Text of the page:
Icelanders are very much into new things, as you’ve probably gathered by being here. We got all these things from the East, like tarot. It’s something that’s okay to use. It’s something positive. Then you start blending the runes into that, and then you suddenly have a package of something that you can use to tell fortunes, and it has runes in it. Now you have books with runes and how to read them. You have runestones and papers on how to read the runes, and it’s mostly always like tarot. For example, they say it matters if it’s upside down or whatever. It has nothing to do with that, because runes are just runes. They just have this meaning.
In the old days - in heathenry - we didn’t believe in this linearity. Life doesn’t start here, then go here and end here. It’s a circle, and everything is both bad and good. It’s just like our gods. It’s the same with runes. Everything has its good and bad side. There are different characters in this one rune.
We believe that it’s yours to decide, which part you take. We don’t believe that life comes to you, and you know before you’re born how your life is going to be. It’s your own choice, you see. You can break your leg, and you can lie down and cry for three weeks and do nothing and sit in a wheelchair for the rest of your life, because you feel sorry for yourself. Or you can try walking and doing something about it. It’s always a choice, and that’s something that we cannot forget with runes.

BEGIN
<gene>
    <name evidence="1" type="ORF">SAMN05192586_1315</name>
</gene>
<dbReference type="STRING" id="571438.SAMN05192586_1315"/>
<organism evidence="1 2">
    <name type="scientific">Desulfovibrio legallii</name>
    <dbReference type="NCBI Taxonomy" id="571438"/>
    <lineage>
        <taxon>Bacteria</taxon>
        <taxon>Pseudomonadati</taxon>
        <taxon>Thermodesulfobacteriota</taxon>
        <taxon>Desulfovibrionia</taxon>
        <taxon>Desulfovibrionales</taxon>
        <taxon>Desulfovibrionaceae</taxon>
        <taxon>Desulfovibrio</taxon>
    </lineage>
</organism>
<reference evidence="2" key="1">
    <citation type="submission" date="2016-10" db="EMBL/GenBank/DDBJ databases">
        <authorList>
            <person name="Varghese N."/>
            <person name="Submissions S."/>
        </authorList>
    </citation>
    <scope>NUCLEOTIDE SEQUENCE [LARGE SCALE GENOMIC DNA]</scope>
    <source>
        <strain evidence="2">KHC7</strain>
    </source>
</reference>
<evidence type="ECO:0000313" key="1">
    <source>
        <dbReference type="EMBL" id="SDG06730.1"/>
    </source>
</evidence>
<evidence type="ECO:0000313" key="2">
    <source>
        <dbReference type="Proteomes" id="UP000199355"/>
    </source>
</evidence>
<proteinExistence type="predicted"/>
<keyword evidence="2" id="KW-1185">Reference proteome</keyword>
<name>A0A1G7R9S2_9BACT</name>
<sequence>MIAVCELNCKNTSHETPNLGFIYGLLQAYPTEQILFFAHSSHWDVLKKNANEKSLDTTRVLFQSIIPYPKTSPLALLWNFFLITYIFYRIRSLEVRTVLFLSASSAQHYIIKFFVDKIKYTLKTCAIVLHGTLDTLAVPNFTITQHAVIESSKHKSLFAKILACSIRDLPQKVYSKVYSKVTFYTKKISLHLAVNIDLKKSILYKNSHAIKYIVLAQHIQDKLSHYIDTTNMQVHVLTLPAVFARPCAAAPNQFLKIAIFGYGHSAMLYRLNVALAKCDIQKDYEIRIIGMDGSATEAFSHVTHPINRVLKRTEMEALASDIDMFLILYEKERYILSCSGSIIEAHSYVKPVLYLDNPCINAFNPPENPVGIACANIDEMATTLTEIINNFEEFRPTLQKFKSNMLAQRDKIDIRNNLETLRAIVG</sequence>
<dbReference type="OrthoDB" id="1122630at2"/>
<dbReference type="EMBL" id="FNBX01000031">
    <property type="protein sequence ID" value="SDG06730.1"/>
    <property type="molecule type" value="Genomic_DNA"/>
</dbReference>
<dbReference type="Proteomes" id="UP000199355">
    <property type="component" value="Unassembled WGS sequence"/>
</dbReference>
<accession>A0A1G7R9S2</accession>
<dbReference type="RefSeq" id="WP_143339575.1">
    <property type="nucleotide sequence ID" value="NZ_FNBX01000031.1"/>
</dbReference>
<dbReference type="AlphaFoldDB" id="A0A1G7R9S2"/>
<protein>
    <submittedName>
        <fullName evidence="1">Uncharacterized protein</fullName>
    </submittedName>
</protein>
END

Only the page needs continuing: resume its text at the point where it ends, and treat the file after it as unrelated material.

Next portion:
KS - Do you think that the runes are a way to reflect on things that are happening in your life and see what the choices are? Are they a means of concentrating your thoughts on the choices you’re going to make?
JH - That’s exactly what I think. I don’t really believe in things that can tell people’s fortune like that. You can take a rune - it is supposed to make you think. You can get into trouble. What are you going to do when you get into trouble?
Runes are just tokens. It’s so easy. It’s like everything in this heathen business. They are just like the gods. They are just tokens of powers within yourself and within the land. You will certainly stumble upon something in your life that you don’t know what to do with. Then you have two choices. The runes are just something to make you think.
KS - So they’re more like a form of meditation and reflection.